Tuesday, August 13, 2013
everything i need to know, my garden taught me
One word in (not kidding) I heard, from the top of the stairs in that luscious little voice I love: "gramma!!!! gramma!!!! morning hug and kiss!!!!"
Well. Anybody who would ignore "morning hug and kiss" in order to write a few more words does not know what love is. I put down my journal and my pen and went up the stairs and wrapped my arms around this lovely little sprite who joined our family almost four years ago.
It was still chilly out, even though this morning the fog hadn't rolled in and we had a beautiful clear blue sky, so I went and got her robe. She sat at the top of the stairs while I helped her into it and tied it around her luscious perfect little waist. Then we went down the stairs, holding hands, and out to the back patio.
Where I now have an oasis I only dreamed of a few months ago.
I did not see this coming. My back patio has been a wasteland of concrete for years now. I have looked out there and thought "Oh crap I SHOULD landscape this."
Well. That was a lot of shoulds. I've been "shoulding" on myself for as long as I can remember. It has not helped.
Notwithstanding all my shoulds -- I now have a space out back that I love spending time in. In fact, I can't wait to get out there in the morning, and in the evening I light candles and spend my time out there until it gets too cold.
How did this happen?
One day, a couple of months ago, Stella and I went to Pastime Hardware to buy something we needed (I don't remember what it was). We walked by a display of seed packets.
Stella noticed the seed packets. "ooo!!!" she said. "oh gramma!!!" she said.
So I said "Cool, Baby. Pick out what you like and let's plant them!"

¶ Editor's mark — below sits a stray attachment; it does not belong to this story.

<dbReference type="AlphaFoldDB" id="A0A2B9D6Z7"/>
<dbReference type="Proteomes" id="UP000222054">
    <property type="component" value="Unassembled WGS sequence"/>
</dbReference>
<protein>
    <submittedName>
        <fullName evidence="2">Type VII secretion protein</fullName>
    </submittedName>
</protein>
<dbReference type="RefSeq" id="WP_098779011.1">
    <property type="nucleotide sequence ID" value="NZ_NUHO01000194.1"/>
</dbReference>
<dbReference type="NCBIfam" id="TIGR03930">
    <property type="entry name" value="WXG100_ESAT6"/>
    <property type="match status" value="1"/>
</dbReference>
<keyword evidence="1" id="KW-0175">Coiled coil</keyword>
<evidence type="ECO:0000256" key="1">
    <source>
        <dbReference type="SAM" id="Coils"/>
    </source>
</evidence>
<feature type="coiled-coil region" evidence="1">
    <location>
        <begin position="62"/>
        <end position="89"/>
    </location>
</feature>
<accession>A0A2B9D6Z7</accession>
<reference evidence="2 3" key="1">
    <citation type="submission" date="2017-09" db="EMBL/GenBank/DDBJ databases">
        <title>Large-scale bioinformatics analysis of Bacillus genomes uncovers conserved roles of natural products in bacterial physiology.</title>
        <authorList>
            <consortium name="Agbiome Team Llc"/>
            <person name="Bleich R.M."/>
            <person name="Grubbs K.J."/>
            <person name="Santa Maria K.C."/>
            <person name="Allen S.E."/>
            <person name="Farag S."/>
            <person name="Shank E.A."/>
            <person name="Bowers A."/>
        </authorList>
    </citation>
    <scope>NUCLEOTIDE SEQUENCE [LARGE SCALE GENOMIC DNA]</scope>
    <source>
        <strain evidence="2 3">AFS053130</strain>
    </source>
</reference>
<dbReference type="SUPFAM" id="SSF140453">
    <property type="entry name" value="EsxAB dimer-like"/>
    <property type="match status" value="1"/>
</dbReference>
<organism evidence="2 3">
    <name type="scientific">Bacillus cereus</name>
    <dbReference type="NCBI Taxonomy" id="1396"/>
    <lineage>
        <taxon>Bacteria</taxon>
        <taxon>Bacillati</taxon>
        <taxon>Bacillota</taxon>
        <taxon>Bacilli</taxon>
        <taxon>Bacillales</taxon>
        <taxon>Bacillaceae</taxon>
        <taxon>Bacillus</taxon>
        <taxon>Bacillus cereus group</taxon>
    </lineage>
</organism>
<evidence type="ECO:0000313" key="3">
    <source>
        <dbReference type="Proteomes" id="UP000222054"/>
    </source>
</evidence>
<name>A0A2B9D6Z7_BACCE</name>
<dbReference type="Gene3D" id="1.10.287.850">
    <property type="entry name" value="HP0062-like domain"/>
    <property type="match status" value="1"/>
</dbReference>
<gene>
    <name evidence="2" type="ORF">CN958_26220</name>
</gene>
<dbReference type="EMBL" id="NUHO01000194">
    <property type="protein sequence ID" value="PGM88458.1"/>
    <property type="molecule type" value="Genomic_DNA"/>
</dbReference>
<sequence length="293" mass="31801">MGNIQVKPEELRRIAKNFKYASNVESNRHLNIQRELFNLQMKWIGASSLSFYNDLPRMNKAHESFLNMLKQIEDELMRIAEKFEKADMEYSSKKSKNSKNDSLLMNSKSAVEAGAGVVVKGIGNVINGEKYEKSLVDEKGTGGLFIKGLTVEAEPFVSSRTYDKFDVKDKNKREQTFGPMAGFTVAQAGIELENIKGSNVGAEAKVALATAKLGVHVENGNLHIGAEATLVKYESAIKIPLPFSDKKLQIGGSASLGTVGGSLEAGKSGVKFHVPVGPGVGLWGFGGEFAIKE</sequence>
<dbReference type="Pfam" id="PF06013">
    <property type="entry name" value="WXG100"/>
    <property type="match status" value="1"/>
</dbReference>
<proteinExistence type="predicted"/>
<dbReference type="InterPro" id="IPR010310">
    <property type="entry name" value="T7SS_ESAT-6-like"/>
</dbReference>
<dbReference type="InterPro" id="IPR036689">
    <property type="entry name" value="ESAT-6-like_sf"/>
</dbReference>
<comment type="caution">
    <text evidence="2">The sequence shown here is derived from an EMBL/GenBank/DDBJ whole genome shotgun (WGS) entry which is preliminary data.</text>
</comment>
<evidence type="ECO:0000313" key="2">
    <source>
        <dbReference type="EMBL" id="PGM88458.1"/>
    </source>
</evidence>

So she did. She picked out sunflowers. and dwarf cosmos. and sweet peas. I bought them, thinking "Oh yeah, this will be like everything else I've planned for a garden in the last buncha years. These seed packets will sit on the dining room table until it's 2014 and they have passed their "use-by" date.
That could have happened. But it didn't. Because I had an approaching-four-year-old Being who was all about "planting babies" and taking care of them. So I bought some really good organic potting soil, and put it in the places where we would want to plant the seeds.
And then we planted the seeds.
We planted seeds. Little dry tiny nothing-to-write-home-about things we poured out of paper packets into our hands. We made little holes in new soil with our fingers (Stella was totally into that activity) and we put a seed in each little hole. Then we poured some water over the area where we had planted our seeds.
I've gardened. When I was in graduate school my front garden was so beautiful people would stop when they walked by my house and bask in the beauty of what was growing there.
I've gardened. But i've never planted from seeds.
Because I don't trust seeds. I look at seeds and I think "OH yeah. sure. I don't think so."
And then I go to the nursery and I buy seedlings that are already well on their way to being plants. And I plant those. Because I only trust what I can see has already emerged.
Imagine my shock when I look at my back patio and I see (from seeds) a fully fleshed out, mature garden.The sunflowers are taller than I am. The other day I witnessed a fat squirrel climbing up the stalk of one of them (it's strong enough to hold the weight of a full-grown fat squirrel) and wrest a small bloom off the stalk. Where we had a bare square left over from the apricot tree that died this spring, we now have a plethora of sunny yellow and orange dwarf cosmos, and nasturtiums. I've put in other flowering plants, in pots. They are thriving too. And adding the colorful mats has just brought the space to life.
To me, sitting out there in the sun now, or in the fog, it's just magic. I look around, and I cannot imagine what it was like before we planted those seeds. And I am astonished at what we have now. And I don't know how that happened either.
Here's what I've learned, from this experience: I had a wasteland of a back patio. It was concrete. It was grey. I didn't know what to do with it. I had some fantasies. But no plans. Just a desire.
I bought some seeds.
I planted the seeds.
When something showed up in my world that seemed it might fit, I bought it and put it back there too.
That's all I did.
I did not strive. I did not plan. I did not map out a strategy. I did not obsess. I did not spend a lot of money. I did not work hard. Nothing whatsoever about this was difficult.
All I did is follow my heart.
And now i have a heart's home.